As modern technology improves, the possibility of robots replacing soldiers in the front lines becomes more and more likely. Already, units such as the Foster-Miller TALON exist, which is a multi-terrain rover that can be equipped with weaponry and controlled remotely . Currently, these types of semi-autonomous robots are restricted because there must be a human who gives the order to attack a target . However, facial recognition and other similar advances in artificial intelligence could mean that unmanned units might soon have the capability to make those kinds of decisions for themselves. Should this be allowed to happen? Or have we already gone too far?
A Distinct Advantage
The current cost of a TALON weapons robot is approximately $230,000 . This is inarguably a small price to pay to save a human life. Robots such as these allow soldiers to fight from as far as a kilometre away , keeping them far from danger. And they don’t only protect soldiers from enemy fire – the HAZMAT TALON uses radiation and gas sensors to scout locations and determine if they are safe for troops to enter .
Currently, there can be a delay between the command to shoot and the action of the robot, due to the signal taking time to be sent to the machine. In a front-line situation, this delay could be the difference between life and death. A robot able to make an incredibly fast decision autonomously would likely have an edge over human combatants, both in reaction time and accuracy, therefore giving their side a distinct advantage in military engagements.
Lt. Col. Dave Grossman, in his 1996 book On Killing: The Psychological Cost of Learning to Kill in War and Society, studied how soldiers were affected by war. He discovered that PTSD (post-traumatic stress disorder) is a severe problem in modern warfare. Grossman asserts that everyone who returns from war experiences PTSD, but that people are affected and cope with it differently. The effects of this damaging condition would be lessened with the introduction of autonomous robots on the front line of modern engagements. Some argue that, because robots do not feel compassion, they would be bad soldiers. However, it is perhaps that quality that would make them so useful and would save others from experiencing traumatic mental issues.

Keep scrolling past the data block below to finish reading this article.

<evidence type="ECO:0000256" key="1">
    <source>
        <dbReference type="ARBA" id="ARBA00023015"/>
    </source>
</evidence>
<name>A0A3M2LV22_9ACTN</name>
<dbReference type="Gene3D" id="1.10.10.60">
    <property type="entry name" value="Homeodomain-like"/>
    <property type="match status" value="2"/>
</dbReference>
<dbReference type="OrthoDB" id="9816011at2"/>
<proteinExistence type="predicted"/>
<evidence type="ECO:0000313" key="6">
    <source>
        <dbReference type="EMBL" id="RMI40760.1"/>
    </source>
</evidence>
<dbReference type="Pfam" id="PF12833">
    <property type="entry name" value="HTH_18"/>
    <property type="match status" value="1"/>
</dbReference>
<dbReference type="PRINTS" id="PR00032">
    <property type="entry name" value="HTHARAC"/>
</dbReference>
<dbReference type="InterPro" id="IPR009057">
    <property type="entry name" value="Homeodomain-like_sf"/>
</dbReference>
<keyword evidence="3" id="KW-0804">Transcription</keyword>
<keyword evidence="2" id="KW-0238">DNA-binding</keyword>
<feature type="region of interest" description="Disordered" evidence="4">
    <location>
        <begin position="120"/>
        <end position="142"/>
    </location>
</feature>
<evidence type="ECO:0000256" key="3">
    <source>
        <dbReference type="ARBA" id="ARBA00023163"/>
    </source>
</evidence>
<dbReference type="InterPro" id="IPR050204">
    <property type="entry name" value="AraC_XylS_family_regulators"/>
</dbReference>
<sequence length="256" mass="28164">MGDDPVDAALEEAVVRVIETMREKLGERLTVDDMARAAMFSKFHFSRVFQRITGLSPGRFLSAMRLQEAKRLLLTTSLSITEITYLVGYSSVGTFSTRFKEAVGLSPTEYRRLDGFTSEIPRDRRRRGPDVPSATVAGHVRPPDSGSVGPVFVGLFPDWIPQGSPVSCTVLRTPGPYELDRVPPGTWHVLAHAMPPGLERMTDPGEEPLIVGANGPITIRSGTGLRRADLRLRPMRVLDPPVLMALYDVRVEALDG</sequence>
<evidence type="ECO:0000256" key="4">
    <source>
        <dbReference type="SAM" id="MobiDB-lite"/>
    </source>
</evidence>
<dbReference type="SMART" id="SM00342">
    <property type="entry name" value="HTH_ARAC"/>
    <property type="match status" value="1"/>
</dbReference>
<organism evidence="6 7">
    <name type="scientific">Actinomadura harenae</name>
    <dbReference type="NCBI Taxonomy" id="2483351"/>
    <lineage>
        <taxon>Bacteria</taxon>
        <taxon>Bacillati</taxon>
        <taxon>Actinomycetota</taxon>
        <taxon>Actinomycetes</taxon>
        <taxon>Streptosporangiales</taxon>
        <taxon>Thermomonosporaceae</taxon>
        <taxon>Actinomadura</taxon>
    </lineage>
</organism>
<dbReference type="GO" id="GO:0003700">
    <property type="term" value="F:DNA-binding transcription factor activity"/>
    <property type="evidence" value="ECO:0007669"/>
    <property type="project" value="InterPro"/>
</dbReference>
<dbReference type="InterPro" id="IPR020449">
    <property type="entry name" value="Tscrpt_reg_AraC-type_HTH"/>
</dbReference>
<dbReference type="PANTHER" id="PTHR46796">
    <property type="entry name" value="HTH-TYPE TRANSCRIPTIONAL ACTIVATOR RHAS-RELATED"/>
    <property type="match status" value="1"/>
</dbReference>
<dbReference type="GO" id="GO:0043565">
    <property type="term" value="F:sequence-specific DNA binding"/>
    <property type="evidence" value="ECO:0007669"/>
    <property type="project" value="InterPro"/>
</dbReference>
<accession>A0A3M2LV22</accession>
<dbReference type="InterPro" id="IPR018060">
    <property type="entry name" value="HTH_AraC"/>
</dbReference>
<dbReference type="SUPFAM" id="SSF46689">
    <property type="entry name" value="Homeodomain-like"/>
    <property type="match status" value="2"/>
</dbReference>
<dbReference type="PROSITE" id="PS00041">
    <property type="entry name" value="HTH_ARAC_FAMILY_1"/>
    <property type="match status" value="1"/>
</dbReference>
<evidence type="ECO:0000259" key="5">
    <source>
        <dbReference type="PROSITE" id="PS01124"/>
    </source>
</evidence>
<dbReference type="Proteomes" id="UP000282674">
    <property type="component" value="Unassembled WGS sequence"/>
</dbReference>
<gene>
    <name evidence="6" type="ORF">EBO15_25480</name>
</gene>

It is also important for governments to stay ‘ahead of the curve’ when it comes to technologies. Terrorist groups or similar organisations having control of high-tech robotics could be disastrous for the soldiers on the front line. Only by being one step ahead can we be sure that civilians and soldiers alike are kept safe. Indeed, there are already some defensive autonomous weapons. The Russian T-14 Armata tank has an unmanned turret capable of tracking 25 ground targets simultaneously and provides an automatic way to destroy any target if commanded to .
If killing in war is justified for the soldiers who do it, then it shouldn’t matter who pulls the trigger. Once artificial intelligence gets to such a level that it can distinguish enemies with the same accuracy as a human fighter, the morals of war are irrelevant, because they are decided by governments and treaties. Only the efficacy of the process becomes important.
In July 2015, a group of people concerned with the use autonomous technology in warfare signed an open letter calling for a ban on autonomous weapons at an international joint conference on artificial intelligence. The letter warns, “Artificial Intelligence (AI) technology has reached a point where the deployment of such systems is—practically if not legally—feasible within years, not decades, and the stakes are high: autonomous weapons have been described as the third revolution in warfare, after gunpowder and nuclear arms.” The letter was signed by several high-profile individuals such as Elon Musk (inventor and co-founder of Tesla), Stephen Hawking (Physicist) and Steve Wozniak (Co-founder of apple). The raised questions on the Morality, Responsibility and Legality of the use of AI technology within warfare.